Zhang et al. analyzed the scleractinian coral Pavona decussata, in conjunction with its obligate symbionts, at four stages during a natural bleaching event. The four conditions were healthy, healthy-looking, bleached, and recovered coral fragments. Each fragment was used for RNA sequencing as well as zooxanthellae density and chlorophyll a content analysis. The overall goal was to examine the transcriptomic response at different stages to better understand the mechanism behind recovery.
It was revealed that symbionts were under oxidative stress after a bleaching event. This was the result of an imbalance between photosystem I and photosystem II. This stress caused harm to the coral through stress and metabolic decline. The symbiont expulsion may also be attributed to induced apoptosis as an immune response from the host coral. Comparison between the recovered and bleached tissues revealed recovery of the immune system, activation of cell proliferation, and reparation of damaged DNA as the most significant changes during the recovery; however, many more changes were identified.
Although Pavona decussata was able to recover on a transcriptomic level during this study, I still fear that as the duration between bleaching events becomes more frequent, the time it takes to progress between recovery stages will lengthen. If the coral cannot reach a recovered state fast enough due to constant stress, the coral will not be able to recover.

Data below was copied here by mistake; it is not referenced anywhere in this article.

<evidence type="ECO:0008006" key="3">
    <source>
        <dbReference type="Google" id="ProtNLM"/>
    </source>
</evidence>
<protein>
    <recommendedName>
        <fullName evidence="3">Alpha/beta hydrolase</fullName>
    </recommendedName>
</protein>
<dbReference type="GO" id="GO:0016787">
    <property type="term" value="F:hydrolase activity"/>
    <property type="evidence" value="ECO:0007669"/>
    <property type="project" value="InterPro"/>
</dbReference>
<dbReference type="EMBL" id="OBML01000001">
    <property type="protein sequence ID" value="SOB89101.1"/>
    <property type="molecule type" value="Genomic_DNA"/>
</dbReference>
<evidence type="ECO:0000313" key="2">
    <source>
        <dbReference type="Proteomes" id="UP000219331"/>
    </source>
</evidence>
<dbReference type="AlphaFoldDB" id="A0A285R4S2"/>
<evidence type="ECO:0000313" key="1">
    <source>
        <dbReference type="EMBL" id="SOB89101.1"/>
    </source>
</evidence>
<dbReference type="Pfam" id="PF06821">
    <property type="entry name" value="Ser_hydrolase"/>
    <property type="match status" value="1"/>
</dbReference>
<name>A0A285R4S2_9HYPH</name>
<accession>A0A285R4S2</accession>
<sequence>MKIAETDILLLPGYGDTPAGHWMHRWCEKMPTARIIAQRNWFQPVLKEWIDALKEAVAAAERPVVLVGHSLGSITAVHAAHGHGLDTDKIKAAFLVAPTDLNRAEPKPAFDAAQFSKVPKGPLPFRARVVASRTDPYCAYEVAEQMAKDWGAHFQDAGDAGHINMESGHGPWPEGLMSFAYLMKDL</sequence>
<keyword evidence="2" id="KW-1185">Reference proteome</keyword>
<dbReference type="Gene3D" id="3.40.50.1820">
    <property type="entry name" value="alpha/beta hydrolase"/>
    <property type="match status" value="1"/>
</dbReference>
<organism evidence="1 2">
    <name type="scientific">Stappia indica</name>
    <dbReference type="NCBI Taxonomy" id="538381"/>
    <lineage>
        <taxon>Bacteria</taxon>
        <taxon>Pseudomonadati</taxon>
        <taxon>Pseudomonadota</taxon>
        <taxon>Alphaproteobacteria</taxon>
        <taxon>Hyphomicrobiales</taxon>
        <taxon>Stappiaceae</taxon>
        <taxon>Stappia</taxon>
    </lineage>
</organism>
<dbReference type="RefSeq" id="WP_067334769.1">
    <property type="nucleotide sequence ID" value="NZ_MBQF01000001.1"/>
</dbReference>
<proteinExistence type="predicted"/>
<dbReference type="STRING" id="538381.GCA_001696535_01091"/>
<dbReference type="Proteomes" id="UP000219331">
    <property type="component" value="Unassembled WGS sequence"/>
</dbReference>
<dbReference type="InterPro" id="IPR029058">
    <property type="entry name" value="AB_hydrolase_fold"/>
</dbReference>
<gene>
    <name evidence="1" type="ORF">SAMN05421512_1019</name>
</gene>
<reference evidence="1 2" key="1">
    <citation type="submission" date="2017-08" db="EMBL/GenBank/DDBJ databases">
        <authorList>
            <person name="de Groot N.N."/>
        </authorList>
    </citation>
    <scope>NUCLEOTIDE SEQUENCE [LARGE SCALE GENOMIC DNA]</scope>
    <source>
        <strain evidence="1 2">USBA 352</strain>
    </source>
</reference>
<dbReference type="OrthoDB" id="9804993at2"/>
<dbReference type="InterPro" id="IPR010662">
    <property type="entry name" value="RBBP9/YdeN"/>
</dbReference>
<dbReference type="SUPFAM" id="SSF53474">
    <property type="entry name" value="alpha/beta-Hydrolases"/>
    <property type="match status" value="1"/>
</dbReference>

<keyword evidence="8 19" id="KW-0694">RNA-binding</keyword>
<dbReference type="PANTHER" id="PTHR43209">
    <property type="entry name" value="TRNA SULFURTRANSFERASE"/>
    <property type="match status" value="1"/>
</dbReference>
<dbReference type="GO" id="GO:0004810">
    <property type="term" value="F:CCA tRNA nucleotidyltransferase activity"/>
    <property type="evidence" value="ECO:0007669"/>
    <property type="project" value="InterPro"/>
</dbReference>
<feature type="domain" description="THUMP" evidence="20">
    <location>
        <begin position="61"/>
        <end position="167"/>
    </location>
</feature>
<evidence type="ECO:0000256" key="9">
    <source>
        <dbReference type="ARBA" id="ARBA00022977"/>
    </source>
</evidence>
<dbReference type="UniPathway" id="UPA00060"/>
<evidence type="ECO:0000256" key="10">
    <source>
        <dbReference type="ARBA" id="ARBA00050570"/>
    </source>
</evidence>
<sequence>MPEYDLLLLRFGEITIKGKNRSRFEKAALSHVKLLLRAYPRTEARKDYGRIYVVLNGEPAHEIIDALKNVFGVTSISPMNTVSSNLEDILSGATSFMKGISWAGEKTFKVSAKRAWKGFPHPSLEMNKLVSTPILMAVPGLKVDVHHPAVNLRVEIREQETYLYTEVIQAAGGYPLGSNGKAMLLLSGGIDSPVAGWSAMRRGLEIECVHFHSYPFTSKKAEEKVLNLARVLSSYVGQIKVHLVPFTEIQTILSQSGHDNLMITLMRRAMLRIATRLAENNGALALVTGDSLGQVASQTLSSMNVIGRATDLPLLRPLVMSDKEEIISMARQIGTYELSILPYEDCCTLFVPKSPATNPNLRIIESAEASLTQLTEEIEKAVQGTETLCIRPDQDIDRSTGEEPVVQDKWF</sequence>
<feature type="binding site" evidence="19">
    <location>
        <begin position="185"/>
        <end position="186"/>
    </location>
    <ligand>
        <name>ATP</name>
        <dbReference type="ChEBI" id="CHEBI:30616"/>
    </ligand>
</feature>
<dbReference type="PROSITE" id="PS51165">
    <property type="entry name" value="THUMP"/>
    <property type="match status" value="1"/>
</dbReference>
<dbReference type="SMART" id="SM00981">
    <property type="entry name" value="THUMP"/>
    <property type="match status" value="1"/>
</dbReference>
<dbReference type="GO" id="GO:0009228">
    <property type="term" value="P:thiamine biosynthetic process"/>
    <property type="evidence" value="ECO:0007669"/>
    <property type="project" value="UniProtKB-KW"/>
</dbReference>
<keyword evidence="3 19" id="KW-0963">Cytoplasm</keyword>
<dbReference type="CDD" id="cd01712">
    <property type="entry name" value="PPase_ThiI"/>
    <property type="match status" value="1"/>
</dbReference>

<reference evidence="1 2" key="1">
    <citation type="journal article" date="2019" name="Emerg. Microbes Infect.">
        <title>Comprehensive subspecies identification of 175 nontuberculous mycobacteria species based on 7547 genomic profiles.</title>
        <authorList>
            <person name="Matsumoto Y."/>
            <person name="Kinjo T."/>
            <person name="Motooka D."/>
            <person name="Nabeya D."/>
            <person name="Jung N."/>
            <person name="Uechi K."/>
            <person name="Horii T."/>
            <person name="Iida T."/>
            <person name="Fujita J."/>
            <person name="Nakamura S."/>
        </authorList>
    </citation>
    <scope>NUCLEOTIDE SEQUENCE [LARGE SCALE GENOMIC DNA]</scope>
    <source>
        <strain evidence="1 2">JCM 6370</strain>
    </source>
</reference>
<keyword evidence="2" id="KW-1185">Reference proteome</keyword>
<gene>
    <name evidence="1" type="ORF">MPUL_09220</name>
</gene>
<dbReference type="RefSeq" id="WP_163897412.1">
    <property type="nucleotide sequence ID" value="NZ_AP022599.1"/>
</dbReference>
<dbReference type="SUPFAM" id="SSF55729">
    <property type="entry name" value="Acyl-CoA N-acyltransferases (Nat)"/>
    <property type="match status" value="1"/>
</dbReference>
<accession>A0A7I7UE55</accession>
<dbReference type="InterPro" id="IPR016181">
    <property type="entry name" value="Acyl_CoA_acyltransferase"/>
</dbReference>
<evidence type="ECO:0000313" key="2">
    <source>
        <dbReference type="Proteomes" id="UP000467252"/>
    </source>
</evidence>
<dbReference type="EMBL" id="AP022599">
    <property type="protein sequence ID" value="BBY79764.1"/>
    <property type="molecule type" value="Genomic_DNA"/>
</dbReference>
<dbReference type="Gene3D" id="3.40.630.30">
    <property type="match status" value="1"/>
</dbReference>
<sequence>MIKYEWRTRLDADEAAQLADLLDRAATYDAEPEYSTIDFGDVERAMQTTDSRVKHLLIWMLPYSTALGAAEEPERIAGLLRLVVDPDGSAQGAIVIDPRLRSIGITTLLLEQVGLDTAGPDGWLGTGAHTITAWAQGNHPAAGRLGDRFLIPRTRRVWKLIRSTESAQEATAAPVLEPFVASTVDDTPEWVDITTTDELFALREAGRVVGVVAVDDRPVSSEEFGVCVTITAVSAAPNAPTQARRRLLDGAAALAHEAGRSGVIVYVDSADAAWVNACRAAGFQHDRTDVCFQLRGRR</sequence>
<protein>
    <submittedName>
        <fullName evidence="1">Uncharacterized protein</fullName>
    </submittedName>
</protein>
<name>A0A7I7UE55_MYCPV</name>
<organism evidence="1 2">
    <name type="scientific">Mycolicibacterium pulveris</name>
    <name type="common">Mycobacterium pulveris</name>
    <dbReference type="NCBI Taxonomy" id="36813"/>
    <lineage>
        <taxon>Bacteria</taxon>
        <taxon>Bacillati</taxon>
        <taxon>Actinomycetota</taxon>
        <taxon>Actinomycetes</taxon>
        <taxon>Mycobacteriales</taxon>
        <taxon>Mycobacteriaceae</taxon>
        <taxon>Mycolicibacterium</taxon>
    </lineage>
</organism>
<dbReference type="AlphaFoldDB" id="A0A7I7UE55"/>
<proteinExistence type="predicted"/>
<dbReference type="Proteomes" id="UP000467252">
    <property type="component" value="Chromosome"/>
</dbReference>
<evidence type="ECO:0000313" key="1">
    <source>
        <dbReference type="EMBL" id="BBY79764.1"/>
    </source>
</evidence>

At this point, since the rate of warming, which causes bleaching events, has increased so rapidly, the use of biotechnology is essential. Understanding which genes are expressed during different stages of recovery can help with conservation efforts. For instance, knowledge of the mechanism of recovery can lead to more precise gene manipulation to help increase resistance to oxidative stress or reduce apoptosis. At this point, since the rate of warming, which causes bleaching events, has increased so rapidly, the use of biotechnology is unavoidable.